Michigan State University announced Sunday it has suspended head football coach Mel Tucker without pay, less than a day after USA Today reported he has been under investigation about alleged sexual harassment.
Vice president and director of athletics Alan Haller said at a news conference Tucker is the subject of an ongoing investigation that began in December. An investigative report was submitted in July and a formal hearing will take place the week of October 5, Haller said.
According to the USA Today report, published Saturday night, Tucker is alleged to have made sexual comments and masturbated while on a phone call with Brenda Tracy, an advocate and rape survivor.
Tracy reported the call to the university’s Title IX office, USA Today reported. “The idea that someone could know me and say they understand my trauma but then re-inflict that trauma on me is so disgusting to me, it’s hard for me to even wrap my mind around it,” Tracy told USA Today. “It’s like he sought me out just to betray me.”
In a lengthy statement obtained by CNN on Monday, Tucker called Tracy’s allegations “completely false” and said the investigation into his conduct has “not been fair or unbiased.”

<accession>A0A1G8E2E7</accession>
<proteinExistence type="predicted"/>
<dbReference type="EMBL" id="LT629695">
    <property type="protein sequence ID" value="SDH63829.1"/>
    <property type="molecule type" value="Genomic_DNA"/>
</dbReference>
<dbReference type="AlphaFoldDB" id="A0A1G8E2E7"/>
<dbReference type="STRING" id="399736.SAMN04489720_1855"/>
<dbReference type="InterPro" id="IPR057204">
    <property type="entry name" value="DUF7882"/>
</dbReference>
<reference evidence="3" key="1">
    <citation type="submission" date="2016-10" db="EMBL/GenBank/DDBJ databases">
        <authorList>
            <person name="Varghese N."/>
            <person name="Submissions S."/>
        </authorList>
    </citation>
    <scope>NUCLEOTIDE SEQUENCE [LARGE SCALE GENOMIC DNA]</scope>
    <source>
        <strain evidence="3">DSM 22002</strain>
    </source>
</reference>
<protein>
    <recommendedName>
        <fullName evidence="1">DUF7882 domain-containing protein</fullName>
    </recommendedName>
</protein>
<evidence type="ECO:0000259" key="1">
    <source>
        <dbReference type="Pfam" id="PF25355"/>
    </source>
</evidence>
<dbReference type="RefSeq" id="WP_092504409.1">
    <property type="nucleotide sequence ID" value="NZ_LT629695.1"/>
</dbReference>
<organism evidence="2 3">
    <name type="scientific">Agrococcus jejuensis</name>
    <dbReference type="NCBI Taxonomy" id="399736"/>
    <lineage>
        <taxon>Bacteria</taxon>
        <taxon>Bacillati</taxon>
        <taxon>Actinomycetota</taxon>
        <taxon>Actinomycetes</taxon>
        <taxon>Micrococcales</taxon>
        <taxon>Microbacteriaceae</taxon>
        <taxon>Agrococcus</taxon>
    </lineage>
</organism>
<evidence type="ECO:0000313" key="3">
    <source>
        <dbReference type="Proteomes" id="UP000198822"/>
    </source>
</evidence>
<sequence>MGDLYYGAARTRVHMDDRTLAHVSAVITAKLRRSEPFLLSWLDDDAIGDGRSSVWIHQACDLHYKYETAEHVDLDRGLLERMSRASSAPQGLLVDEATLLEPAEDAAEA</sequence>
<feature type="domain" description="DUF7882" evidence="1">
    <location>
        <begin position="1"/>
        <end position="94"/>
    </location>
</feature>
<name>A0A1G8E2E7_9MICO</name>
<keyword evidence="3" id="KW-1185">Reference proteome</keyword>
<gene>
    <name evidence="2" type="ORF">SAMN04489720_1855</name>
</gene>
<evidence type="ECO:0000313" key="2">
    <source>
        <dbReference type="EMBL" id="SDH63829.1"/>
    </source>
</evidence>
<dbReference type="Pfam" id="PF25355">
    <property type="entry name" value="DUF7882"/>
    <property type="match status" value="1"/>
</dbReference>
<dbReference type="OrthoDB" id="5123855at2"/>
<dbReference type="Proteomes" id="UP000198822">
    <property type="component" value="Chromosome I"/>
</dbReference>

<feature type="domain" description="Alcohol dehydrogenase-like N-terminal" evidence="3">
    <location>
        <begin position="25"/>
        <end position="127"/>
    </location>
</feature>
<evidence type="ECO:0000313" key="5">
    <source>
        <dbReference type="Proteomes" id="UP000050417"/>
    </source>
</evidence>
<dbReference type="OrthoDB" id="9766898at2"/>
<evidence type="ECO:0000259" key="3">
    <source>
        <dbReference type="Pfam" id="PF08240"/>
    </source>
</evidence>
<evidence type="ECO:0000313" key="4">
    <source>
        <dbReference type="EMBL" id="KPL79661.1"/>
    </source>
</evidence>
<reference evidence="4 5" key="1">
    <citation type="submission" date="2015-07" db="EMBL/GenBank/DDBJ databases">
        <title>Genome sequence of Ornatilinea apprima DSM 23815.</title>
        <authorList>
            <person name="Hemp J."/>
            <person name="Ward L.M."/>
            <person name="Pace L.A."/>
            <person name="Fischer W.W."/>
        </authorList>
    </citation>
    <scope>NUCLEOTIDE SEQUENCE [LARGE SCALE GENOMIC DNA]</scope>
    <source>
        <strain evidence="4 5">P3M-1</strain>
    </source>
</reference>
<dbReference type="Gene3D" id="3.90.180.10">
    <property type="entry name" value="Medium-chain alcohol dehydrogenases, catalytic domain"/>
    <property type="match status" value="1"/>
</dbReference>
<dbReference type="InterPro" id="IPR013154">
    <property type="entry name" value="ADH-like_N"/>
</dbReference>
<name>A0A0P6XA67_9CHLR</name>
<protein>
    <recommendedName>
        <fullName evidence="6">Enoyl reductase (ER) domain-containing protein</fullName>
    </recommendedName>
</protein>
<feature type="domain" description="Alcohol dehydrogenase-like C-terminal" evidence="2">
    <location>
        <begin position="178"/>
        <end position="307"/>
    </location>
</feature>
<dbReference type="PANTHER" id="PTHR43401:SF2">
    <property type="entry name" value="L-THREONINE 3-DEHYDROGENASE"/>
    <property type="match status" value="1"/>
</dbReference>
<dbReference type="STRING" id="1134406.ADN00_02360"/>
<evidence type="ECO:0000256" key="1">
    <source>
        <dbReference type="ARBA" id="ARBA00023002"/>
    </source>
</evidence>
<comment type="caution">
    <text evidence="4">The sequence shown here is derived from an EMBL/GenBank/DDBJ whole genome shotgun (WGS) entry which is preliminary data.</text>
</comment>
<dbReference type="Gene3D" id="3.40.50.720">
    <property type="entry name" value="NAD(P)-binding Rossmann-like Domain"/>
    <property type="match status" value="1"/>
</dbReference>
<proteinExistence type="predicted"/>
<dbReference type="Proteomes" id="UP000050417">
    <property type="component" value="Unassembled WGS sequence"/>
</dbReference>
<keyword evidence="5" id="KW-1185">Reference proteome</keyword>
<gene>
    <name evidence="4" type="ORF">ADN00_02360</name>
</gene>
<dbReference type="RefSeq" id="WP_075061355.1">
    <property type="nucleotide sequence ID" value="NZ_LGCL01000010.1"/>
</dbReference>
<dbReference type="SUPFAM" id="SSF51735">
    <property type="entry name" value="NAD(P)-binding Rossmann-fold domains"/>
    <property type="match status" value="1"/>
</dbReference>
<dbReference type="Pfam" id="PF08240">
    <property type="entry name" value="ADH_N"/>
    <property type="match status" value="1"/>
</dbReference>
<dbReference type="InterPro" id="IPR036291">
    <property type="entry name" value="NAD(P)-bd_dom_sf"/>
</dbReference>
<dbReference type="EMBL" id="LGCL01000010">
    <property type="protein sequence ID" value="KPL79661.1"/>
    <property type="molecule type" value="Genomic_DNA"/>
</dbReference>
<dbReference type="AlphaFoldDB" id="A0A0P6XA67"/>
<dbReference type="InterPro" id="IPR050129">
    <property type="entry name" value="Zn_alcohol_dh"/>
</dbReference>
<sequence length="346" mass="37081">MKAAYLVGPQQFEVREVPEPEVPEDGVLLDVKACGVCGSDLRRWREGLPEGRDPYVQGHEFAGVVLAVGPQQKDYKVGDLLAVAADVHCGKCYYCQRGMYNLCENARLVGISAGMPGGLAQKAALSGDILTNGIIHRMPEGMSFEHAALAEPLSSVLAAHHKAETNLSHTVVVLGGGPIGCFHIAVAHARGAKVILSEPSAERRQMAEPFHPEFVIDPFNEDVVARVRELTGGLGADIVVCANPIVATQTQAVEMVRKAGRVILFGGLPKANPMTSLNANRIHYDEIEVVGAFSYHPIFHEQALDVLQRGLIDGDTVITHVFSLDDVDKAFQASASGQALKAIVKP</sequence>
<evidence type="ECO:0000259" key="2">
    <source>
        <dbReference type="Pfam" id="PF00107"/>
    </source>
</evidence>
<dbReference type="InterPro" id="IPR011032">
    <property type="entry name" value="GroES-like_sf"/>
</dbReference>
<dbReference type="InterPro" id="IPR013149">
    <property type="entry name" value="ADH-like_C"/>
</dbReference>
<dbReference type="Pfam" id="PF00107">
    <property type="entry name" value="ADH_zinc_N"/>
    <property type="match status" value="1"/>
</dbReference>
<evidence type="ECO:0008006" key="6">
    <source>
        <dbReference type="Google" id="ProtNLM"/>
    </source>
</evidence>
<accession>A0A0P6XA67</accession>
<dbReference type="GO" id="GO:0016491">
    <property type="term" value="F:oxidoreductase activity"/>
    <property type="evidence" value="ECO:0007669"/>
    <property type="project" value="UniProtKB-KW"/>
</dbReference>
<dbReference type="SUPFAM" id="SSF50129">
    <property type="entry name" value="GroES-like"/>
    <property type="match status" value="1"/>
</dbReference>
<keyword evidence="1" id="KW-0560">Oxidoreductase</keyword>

CNN has not independently verified the details of the report.
An attorney for Tracy, Karen Truszkowski, said no police report was filed. She issued a statement on behalf of her client Tuesday.
“Brenda Tracy had no intention of publicly disclosing her identity,” the statement read. “She was and continues to be committed to complying with and concluding the MSU internal investigative process. She respected the process and chose not to go to the media to preserve the integrity of the process.
“After the investigation process was completed, we would have determined, what, if any further steps to take. Instead, her identity was disclosed without her knowledge or consent, warranting express actions to protect her. Her choice to allow this process to proceed privately was taken away.”
CNN also reached out to Tucker’s agent following the announcement of his suspension but has not heard back.
Tracy started the nonprofit Set The Expectation, where she speaks to athletes about ending sexual violence, according to her website. Tracy was raped in 1998 by four college football players, leading to her advocacy.
She served as an honorary captain for Michigan State’s spring football game in 2022, and the football team posted a photo on Instagram of Tucker and Tracy together.